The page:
Seven ways to get rid of a cold quickly – from exercise to infection-fighting supplement

Getting rid of a cold can feel like an uphill battle when it feels like it’ll never go away.

With Covid measures like wearing masks and socializing less than usual, it might have been a while since you had a proper cold, making it feel all the worse.

Luckily, a pharmacist has laid out their best tips for getting rid of a dreadful cold.

“After spending most of the last two years in lockdown, it’s no surprise many of us are finding we’re now more susceptible to viral infections, such as the common cold,” says Melanie King, pharmacist at Pharmacy2U ( ).

“The best way to avoid catching a cold is by maintaining a healthy lifestyle. Emotional stress, fatigue, poor diet, and smoking can all lower your immune system, and increase your chances of an infection.”

Melanie says a normal cold lasts between one and two weeks, but “should go away on its own with rest”.

There’s no cure for the common cold, but there are a few things you can do to potentially help yourself feel better.

1. Eat well

Eating nutritious meals can help give you energy to get rid of a cold

“You might have heard the phrase ‘feed a cold, starve a fever’, but this is an old wives’ tale – you should feed both!” says King.

“Although you may not feel up to it, eating nutritious, balanced meals will give you the energy to fight off an infection.

“It’s also important to drink plenty of fluids to replace those lost from sweating, and to make it easier for the body to get rid of mucus by keeping it runny.”

Immunologist and clinical researcher at A-IR (, Dr Ross Walton, agrees on the importance of a healthy, balanced diet.

He recommends foods containing vitamins C, D and zinc: “Nutrients all shown to support your immune health,” he says.

2. Take your vitamins

Vitamin D keeps you healthy while lack of sun.  Yellow soft shell D-vitamin capsule against sun and blue sky on sunny day.  Cure concept.
Getting enough vitamin D can help your body fight off colds and infections

“Vitamin D is an essential nutrient that can help keep bones and muscles healthy to support general health,” explains King.

“Our bodies normally make it when we’re exposed to sunlight, however, in the winter months when we’re indoors more, it may be worth considering other sources. While it won’t stop you from getting a cold, getting enough vitamin D can help your body fight off any infections more effectively. “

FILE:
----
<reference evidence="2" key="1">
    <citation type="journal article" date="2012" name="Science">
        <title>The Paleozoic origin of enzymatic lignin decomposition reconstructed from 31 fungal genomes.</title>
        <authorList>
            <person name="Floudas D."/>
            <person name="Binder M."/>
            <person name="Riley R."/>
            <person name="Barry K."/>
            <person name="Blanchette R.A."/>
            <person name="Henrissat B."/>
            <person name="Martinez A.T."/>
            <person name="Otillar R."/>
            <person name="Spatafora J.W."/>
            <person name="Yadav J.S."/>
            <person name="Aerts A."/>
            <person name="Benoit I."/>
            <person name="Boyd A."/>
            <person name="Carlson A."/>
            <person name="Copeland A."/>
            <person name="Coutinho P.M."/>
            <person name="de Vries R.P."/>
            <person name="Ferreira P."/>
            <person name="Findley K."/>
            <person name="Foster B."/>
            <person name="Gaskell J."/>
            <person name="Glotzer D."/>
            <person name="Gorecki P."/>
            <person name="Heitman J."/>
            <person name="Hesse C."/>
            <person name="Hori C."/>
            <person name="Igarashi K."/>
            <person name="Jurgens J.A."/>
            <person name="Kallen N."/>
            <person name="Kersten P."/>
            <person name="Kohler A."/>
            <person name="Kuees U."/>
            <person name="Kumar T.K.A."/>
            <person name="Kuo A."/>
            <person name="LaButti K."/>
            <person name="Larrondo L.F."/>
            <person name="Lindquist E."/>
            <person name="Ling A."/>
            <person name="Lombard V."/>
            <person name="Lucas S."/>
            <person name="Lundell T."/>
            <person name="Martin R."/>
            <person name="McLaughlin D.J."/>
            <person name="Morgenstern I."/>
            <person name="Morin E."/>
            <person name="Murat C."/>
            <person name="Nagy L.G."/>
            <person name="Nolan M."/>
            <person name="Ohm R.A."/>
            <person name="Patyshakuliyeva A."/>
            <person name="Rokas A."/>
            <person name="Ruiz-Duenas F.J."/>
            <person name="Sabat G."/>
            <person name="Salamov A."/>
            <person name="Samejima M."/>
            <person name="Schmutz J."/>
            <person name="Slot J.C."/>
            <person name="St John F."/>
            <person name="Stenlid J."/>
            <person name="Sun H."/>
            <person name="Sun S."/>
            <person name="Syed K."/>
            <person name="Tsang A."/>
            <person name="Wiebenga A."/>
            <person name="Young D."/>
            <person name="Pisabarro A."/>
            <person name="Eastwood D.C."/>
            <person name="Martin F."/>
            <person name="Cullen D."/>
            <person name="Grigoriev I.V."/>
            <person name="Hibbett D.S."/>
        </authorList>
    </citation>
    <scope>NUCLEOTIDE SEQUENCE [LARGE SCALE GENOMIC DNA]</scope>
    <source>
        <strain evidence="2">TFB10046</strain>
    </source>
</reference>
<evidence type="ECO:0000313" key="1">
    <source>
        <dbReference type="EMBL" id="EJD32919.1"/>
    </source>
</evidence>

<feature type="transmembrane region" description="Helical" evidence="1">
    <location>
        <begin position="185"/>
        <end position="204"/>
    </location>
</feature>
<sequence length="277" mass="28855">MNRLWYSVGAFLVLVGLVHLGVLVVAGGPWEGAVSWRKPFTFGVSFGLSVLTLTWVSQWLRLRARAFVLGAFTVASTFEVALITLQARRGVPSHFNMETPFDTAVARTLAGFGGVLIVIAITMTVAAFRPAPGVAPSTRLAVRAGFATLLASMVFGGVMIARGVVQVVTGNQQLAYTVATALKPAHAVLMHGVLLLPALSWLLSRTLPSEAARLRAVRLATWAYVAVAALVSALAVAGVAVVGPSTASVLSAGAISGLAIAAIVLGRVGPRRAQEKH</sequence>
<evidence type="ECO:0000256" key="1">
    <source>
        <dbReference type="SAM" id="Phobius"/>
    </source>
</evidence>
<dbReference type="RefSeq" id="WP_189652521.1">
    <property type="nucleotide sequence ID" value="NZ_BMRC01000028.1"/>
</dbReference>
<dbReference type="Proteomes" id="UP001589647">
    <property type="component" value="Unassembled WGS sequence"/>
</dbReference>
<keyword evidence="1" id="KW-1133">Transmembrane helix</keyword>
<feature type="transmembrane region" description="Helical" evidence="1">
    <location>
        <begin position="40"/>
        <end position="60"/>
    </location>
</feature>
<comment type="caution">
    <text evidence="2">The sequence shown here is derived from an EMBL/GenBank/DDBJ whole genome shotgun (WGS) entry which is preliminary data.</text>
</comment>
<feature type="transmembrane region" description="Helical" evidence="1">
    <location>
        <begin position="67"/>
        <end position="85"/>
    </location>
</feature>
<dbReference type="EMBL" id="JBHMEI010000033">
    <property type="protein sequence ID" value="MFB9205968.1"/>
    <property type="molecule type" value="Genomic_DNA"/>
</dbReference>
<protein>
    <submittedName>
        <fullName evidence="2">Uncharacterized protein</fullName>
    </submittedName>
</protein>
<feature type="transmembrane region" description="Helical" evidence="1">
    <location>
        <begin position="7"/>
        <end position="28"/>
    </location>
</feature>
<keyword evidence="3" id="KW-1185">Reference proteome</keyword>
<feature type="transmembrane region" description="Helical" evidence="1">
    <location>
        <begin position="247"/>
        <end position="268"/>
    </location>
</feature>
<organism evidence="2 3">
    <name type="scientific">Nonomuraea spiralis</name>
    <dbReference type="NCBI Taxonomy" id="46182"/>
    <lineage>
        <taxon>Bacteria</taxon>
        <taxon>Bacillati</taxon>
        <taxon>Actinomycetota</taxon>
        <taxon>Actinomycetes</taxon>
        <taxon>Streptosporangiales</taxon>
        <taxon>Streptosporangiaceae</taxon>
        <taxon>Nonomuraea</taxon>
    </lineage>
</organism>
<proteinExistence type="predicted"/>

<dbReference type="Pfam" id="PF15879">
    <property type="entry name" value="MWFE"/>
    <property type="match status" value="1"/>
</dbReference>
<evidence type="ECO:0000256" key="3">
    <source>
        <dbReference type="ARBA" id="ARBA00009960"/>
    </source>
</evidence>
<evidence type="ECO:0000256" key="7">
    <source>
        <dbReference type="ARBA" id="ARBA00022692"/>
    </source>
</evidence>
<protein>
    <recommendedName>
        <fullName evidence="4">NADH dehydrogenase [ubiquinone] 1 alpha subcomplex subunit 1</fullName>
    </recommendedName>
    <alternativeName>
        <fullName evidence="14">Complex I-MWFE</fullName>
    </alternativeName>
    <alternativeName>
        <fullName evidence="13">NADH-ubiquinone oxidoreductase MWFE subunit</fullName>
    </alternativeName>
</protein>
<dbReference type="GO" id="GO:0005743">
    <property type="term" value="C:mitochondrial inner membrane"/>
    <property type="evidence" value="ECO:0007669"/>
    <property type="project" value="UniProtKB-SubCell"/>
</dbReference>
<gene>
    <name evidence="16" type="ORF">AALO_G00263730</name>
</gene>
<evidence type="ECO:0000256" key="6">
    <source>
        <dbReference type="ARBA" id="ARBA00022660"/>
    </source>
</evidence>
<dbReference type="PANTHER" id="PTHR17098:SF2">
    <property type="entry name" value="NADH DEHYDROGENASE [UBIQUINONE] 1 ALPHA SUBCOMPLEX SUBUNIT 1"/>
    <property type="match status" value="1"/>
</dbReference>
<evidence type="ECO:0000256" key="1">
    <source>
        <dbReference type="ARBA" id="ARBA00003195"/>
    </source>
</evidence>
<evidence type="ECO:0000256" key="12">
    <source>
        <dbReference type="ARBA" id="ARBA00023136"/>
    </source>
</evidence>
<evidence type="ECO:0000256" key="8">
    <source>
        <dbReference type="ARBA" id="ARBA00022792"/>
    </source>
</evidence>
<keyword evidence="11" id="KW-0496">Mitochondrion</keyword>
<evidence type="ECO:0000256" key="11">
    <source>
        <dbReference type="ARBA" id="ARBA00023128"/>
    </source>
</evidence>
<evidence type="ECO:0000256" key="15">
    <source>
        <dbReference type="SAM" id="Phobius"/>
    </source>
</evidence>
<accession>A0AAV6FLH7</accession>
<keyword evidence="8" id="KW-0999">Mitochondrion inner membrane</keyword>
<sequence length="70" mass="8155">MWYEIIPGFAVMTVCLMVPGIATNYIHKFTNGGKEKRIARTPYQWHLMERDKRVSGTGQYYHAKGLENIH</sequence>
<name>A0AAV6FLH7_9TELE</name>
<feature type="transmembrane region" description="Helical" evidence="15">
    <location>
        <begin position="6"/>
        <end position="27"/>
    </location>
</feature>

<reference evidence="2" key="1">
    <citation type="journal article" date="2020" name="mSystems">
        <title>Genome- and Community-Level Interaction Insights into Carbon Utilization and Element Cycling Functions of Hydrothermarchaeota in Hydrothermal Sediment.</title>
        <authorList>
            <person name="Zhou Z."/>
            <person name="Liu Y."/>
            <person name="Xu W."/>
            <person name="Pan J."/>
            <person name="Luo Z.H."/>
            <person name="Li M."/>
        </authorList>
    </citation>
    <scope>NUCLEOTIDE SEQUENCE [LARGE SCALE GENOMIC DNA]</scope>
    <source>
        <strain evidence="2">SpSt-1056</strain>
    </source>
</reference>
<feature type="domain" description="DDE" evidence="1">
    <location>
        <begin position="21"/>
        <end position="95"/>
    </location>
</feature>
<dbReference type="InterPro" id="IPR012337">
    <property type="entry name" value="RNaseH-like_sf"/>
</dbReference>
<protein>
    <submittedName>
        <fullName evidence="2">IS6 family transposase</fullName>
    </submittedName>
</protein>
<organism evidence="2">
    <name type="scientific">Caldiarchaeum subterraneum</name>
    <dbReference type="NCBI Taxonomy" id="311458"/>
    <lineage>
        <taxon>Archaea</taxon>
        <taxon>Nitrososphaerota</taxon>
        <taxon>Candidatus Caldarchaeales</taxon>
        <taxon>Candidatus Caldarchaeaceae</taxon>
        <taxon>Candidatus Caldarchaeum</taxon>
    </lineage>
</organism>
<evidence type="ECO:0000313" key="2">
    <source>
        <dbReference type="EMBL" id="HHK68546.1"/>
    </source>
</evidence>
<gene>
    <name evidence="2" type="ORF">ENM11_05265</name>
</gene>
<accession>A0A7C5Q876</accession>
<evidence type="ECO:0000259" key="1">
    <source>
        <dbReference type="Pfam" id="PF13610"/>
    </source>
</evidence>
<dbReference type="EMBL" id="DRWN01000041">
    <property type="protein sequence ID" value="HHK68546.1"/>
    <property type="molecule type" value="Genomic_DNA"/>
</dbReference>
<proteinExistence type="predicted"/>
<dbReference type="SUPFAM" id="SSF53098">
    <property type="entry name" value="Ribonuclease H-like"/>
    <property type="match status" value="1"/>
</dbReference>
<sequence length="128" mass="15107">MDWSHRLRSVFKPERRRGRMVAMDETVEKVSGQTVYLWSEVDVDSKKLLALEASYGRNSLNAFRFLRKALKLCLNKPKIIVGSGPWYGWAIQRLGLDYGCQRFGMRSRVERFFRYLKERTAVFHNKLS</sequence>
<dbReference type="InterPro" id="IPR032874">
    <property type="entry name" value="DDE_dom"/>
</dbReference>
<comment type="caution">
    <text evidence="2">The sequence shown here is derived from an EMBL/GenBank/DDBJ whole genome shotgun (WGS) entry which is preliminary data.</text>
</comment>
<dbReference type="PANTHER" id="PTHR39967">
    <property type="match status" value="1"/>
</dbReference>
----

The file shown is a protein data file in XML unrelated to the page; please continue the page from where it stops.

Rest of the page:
Dr Sarah Brewer, GP and Healthspan ( medical director suggests also taking vitamin C supplements, as it might “improve symptoms and hasten healing”.

3. Get plenty of sleep

“Good quality sleep enables your body to rest, repair and restore health,” notes Walton. “You should try to achieve a minimum of seven to eight hours a night.”

4. Lower your stress

“Since stress can reduce the effectiveness of your immune system to aid your recovery, try to identify areas of your life that are causing you stress, and take time to relax,” suggests Walton.

5. Do some moderate exercise

Woman runner tying sport shoes.  Walking or running legs, autumn adventure and exercising outdoors.
Going on a walk could help fight a cold

While working out might be the last thing you want to do when you have a cold, Walton points out: “Moderate exercise, just a 20 to 30-minute walk a day, will improve your wellbeing and support your immune system.”

6. See what medication might help

“Your pharmacist can recommend several non-prescription medications that can help alleviate your cold, such as decongestants, which can help with a blocked or runny nose,” says King.

“You should avoid combining multiple products with ingredients like paracetamol, and if you’re unsure, it’s always best to ask your GP or pharmacist for advice.”

7. Try pelargonium (geranium) extract

“This is the most effective natural treatment for a common cold I’ve come across, and always keep some at hand,” says Brewer. “Pelargonium has antiviral and antibacterial actions, and stimulates the clearance of infected mucus.”

She recommends taking it for three days, “Or the infection will return”.

If you’re struggling with your symptoms, feel something isn’t right or your cold lasts longer than 14 days, King says this may be a sign of secondary bacterial infection, and the best thing to do is contact your pharmacist or GP.

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